It's pretty clear in almost every page of this edition of The Magazine that the consistent question is: how is it that in an era of plenty, there is yet so much poverty? And is there anything we can do about it?
Jesus’ response to Judas, “you will always have the poor with you,” has proved grimly prophetic. It is partly because any structuring of society will have both “sinkers” and “risers”, and partly because greed and selfishness seem ever-present realities.
The contrasts are extreme, and you don’t have to look all that far to find them. I see them when I go to Papua New Guinea (which I do again this September, amongst other things seeking out next year’s Lent Appeal Project); but they are here in Norfolk as well, both in deprived urban areas and in parts of our rural communities too.
Does it have to be like this? Is poverty solely about lack of economic wealth? Where do spiritual poverty, the poverty of loneliness, the poverty of time to breathe deeply, relax with those we love, or to fulfil properly the range of possibilities within us fit in? Or the poverty of a childhood that fails to flourish for a variety of different reasons?
And are there things we could or should be doing? The encouraging truth is that many things are being done both by people in our wider communities, and by people in our churches. We hear of a wide variety of them at meetings of the Social Community and Environmental Concerns Forum.
Recently a shared initiative with the Church Urban Fund, which we call Imagine Norfolk Together, has harnessed commitment to several new ventures in Great Yarmouth and King’s Lynn, including the provision of Winter Night Shelters in both towns. In both these towns, in many others, and in Norwich itself, some remarkable things are being done.
We have recently said goodbye and thank you to Sir Richard Jewson as Lord Lieutenant of the county. At his farewell, we heard something of the growth of the Norfolk Community Foundation over the last 15 years. It supports the work of hundreds of charities across the county, big and small, church and secular – all seeking in various ways to alleviate poverty.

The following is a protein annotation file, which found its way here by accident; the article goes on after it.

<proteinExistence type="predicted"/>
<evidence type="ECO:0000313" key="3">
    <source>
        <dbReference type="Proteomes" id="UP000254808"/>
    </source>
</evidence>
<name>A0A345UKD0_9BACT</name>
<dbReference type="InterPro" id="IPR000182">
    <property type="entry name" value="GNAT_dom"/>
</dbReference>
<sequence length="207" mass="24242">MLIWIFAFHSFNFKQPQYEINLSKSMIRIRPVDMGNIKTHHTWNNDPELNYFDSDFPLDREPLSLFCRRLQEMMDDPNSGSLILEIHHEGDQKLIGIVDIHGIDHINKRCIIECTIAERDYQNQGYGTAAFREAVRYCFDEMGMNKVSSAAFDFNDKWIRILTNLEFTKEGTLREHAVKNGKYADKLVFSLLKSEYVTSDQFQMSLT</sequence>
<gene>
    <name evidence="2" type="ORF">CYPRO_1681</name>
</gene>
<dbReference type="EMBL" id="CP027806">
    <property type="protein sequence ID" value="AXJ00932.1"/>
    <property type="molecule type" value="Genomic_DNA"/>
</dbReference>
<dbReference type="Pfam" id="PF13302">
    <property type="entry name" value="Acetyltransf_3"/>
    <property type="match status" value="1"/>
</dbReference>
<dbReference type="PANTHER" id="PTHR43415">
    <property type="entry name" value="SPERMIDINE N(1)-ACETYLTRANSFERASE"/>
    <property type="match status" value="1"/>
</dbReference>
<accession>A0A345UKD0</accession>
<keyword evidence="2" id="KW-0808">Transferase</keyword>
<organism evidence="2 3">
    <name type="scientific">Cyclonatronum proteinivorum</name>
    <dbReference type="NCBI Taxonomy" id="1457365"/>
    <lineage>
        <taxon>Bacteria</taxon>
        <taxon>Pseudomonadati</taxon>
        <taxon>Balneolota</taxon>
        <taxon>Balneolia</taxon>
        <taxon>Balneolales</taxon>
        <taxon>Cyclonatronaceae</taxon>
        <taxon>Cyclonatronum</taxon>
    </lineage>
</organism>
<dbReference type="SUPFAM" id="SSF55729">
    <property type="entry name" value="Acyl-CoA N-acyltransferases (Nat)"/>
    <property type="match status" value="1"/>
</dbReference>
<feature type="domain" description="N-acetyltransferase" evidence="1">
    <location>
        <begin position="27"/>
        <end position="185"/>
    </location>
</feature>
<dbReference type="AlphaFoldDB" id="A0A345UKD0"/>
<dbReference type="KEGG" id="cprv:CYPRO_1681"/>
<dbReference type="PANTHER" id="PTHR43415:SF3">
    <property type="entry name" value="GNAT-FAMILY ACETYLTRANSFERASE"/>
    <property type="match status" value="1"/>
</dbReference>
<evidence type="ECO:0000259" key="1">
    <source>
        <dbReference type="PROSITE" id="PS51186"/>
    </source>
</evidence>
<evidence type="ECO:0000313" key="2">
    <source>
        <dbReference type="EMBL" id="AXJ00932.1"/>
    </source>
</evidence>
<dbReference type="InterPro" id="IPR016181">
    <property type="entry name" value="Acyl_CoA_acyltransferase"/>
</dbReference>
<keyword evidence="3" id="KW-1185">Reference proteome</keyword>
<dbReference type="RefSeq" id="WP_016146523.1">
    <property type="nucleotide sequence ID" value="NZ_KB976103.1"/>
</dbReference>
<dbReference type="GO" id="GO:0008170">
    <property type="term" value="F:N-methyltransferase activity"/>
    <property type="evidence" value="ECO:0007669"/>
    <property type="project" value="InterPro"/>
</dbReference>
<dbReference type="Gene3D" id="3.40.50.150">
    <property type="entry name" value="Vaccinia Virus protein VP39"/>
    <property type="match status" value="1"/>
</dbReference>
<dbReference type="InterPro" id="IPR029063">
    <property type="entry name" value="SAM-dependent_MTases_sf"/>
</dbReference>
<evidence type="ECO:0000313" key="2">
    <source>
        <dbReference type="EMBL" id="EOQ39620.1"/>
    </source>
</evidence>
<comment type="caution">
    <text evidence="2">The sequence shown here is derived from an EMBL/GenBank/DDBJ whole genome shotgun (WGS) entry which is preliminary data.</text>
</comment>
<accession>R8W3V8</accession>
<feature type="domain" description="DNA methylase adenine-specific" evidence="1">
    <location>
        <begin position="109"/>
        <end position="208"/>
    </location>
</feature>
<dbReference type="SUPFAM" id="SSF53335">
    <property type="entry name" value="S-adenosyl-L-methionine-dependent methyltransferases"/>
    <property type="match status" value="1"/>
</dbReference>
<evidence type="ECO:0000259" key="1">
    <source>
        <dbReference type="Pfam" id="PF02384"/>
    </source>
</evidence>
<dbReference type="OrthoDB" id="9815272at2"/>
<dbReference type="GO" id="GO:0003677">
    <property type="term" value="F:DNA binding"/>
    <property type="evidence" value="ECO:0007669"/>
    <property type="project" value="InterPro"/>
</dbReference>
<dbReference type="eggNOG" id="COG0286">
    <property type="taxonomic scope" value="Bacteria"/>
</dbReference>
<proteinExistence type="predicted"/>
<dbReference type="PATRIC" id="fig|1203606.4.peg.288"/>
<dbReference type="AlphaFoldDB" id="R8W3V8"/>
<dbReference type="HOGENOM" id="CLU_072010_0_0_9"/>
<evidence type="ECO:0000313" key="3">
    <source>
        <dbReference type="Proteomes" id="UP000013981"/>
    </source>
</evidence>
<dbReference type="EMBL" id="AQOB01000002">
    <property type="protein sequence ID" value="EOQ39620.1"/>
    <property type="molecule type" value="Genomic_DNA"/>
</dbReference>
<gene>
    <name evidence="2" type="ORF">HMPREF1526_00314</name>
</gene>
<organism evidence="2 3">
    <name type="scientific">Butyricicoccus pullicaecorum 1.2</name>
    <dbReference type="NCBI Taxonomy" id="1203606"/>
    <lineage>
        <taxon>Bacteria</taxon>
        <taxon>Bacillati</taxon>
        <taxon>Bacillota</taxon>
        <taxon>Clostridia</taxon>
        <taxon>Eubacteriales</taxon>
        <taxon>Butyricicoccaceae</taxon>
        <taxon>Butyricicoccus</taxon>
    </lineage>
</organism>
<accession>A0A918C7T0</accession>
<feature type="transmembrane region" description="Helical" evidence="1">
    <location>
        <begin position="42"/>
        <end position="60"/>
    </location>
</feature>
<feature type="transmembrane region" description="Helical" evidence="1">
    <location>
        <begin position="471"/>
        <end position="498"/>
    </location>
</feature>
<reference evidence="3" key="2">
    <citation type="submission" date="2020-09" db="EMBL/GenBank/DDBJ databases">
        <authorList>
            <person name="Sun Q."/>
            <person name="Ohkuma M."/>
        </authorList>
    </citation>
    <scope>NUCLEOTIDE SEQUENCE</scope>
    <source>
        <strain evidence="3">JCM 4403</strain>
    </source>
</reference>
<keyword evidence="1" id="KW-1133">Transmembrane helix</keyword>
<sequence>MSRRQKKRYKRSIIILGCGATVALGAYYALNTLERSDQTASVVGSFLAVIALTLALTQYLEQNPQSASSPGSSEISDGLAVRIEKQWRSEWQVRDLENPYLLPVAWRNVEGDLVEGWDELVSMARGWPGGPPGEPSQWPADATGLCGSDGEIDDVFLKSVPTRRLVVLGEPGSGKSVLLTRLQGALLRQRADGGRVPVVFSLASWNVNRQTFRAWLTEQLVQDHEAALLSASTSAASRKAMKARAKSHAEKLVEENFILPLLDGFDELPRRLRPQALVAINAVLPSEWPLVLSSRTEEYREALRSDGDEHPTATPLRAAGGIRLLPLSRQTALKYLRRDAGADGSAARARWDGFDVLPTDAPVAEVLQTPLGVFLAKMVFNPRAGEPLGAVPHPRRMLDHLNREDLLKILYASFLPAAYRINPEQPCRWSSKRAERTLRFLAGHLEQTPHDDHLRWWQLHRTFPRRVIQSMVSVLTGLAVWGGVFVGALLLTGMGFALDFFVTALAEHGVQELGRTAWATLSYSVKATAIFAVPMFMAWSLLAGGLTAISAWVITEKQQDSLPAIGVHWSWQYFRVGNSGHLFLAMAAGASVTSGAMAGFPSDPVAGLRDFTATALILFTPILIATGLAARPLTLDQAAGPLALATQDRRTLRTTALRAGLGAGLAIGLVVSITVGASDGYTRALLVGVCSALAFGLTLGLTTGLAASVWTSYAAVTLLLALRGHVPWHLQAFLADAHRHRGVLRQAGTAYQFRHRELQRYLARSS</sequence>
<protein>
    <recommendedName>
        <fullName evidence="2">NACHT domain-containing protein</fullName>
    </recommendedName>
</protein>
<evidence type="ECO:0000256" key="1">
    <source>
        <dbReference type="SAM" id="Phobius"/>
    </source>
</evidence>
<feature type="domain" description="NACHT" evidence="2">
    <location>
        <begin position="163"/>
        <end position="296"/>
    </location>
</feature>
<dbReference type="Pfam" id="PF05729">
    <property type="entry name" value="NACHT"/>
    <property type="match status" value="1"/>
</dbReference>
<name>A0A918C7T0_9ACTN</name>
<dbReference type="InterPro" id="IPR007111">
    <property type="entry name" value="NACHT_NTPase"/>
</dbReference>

At its inception Sir Richard, newly appointed, stuck his neck out and said, “This is something I am going to put my shoulder to. There were plenty of people saying: ‘Wait, see how it goes; don’t risk your early reputation on something that’s untested.’” It was a significant piece of reaching out. The Community Foundation is now well established and seeking still to do more: to continue reaching out to the furthest corners of the diocese and county.
In the end “reaching out” is a very large part of the response that’s needed – in practical help, in understanding of the particular poverty, with money sometimes, and more often with time and care. Jesus is God’s act of reaching out to us. Poverty of so many types is eased when we join in that reaching out.
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Articles in this issue...
The Revd Fiona Haworth, assistant priest at St Peter Mancroft in Norwich city centre, shares her everyday faith journey with an emphasis on making a difference worldwide.More
Fighting food poverty by using plenty
Food Banks have become a familiar sight in the landscape of our country - many run by churches in this Diocese. Food poverty is a fact of life, alongside food waste. A different initiative that is attempting to deal with both issues is the community fridge network. Here Damon Rogers and Isaac Sibanda share their story of how this is impacting their neighbourhoods.More
Frugal Innovation: how to do more and better with less
Keith James looks at what we might learn from a growing informal, grassroots movement.More
Offering shelter and hope in King’s Lynn
Project Co-ordinator Lucy McKitterick looks back over the first year of the King's Lynn Winter Nightshelter.More
The House that shames us
After a helter-skelter, what might you next find in Norwich Cathedral? Andy Bryant tells us: the answer is a house. At first glance it might be tempting to assume that this is a rather happy dwelling, a house wrapped in multi-coloured scarves. But behind the seemingly cosy image is another story. This is a house that should shame us.More
What is poverty?
Simply a lack of money to pay your way - or more extensively no access to health provision, education, safe water and housing? Or is it an emptiness of spirit or loneliness? Biddy Collyer hosted a discussion with Anna Heydon, Peter Howard and Lorie Lain-Rogers to tease out the definition of poverty in a world of plenty.More
“When he saw the man, he felt compassion for him…”
It has become an unavoidable fact that homelessness in the UK has grown massively since 2010. There is a housing crisis because we do not have affordable housing. Housing available for rent, let alone to buy.More